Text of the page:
Finnish Social Democrat leader Rinne declares victory in election

A man casts his vote for the parliamentary elections in Helsinki Finland

A populist party that was expected to do well on Sunday railed against public sacrifices in the name of fighting climate change instead of making immigration its main campaign issue, as anti-migrant, euroskeptic counterparts elsewhere in Europe have done.

The success of the Social Democrats would mark a departure for Finland and the region, where leftist parties have struggled in recent years, yielding some of their hold on the working class vote as nationalist parties have emerged.

Polls before the parliamentary election predicted the Social Democrats would place first with voter support of 19%-21%.

But the far-right Finns Party, led by hardline MEP Jussi Halla-aho, saw a surge in support in recent months during their anti-immigration dominated campaign, urging people to "Vote for some borders".

The anti-immigration Finns Party also decries the "climate hysteria" of other parties seeking action against global warming.

He told reporters that the huge increase to his party's parliamentary seat-count - from 17 to 39, just one shy of the Social Democrats - would give his party sway over any future discussion on immigration, whether or not it was a member of the government.

According to Reuters, this is the first time in a century that no party has won more than 20% in an election, and coalition talks are likely to be protracted.

"Some of the questions will be about values", Rinne told Finnish media.

Meanwhile Mr Petteri Orpo, leader of the conservative National Coalition Party and co-architect of the government's savings programme, has repeatedly denounced the Social Democratic Party's anti-austerity plans as "irresponsible". The party was in the opposition in the past four years for the first time in decades.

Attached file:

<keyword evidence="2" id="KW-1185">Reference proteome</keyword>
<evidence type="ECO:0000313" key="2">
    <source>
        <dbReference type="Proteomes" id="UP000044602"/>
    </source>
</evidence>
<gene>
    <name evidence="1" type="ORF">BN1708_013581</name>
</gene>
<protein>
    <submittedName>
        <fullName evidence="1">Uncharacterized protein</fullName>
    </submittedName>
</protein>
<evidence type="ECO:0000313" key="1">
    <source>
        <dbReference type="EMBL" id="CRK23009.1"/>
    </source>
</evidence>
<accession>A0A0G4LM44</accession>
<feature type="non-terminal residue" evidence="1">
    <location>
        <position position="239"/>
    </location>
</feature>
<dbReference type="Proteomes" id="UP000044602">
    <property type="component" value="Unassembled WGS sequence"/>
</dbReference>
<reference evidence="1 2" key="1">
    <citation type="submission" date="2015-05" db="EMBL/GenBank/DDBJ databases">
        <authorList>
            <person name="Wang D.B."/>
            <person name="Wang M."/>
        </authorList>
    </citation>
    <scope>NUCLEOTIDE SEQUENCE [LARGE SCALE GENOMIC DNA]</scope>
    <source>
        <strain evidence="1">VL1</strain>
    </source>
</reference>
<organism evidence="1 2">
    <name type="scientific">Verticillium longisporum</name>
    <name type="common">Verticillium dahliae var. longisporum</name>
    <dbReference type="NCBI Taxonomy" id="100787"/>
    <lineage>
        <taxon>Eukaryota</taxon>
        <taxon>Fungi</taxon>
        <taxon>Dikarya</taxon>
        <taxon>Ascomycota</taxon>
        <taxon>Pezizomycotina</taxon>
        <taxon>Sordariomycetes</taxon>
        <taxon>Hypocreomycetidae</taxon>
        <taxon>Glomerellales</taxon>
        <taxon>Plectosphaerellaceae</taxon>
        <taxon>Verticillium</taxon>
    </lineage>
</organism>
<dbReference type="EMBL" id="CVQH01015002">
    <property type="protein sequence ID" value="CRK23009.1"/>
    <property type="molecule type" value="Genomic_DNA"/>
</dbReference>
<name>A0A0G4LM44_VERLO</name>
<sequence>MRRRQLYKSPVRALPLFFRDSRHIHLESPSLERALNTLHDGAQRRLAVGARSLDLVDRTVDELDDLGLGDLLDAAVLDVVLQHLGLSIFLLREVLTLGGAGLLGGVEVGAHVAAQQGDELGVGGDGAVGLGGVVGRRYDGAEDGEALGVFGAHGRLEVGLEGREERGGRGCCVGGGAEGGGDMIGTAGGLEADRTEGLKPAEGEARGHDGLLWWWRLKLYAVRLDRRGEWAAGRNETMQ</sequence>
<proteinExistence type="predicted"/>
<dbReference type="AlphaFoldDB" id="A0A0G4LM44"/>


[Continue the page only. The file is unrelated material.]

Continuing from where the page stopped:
Outgoing Prime Minister Juha Sipila's Center Party and the populist Finns Party were close with 15.4% and 15.1% respectively.

The Finns Party, which ahead of Sunday's vote has been polling in second place behind the opposition Social Democrats, has been gaining momentum among rural voters and others who find the climate change proposals of other political parties too daunting.

Rinne has been a staunch opponent of the National Coalition's austerity policies over the past four years.

However, in a tacit acknowledgement that the public mood was against further belt-tightening, Orpo has insisted that the economy is now strong enough to allow for some more generous public spending.

"I don't see it as possible that the Finns Party would take part in a government which doesn't clearly commit to reducing humanitarian migration", he added.

At one of its rallies on the eve of the vote in Myyrmaki, a disadvantaged suburb of the capital, a crowd of people, young and old, clamoured around party leader Jussi Halla-aho, asking for autographs and congratulating him on the campaign.

On Sunday he said his party was open to being in a coalition "but not at any cost".

Underscoring a growing confidence among the far-right in Europe, anti-immigration parties, including the Finns, have announced plans to join forces after the May 26 European Union election in a move that could give them a major say in how the continent is run.



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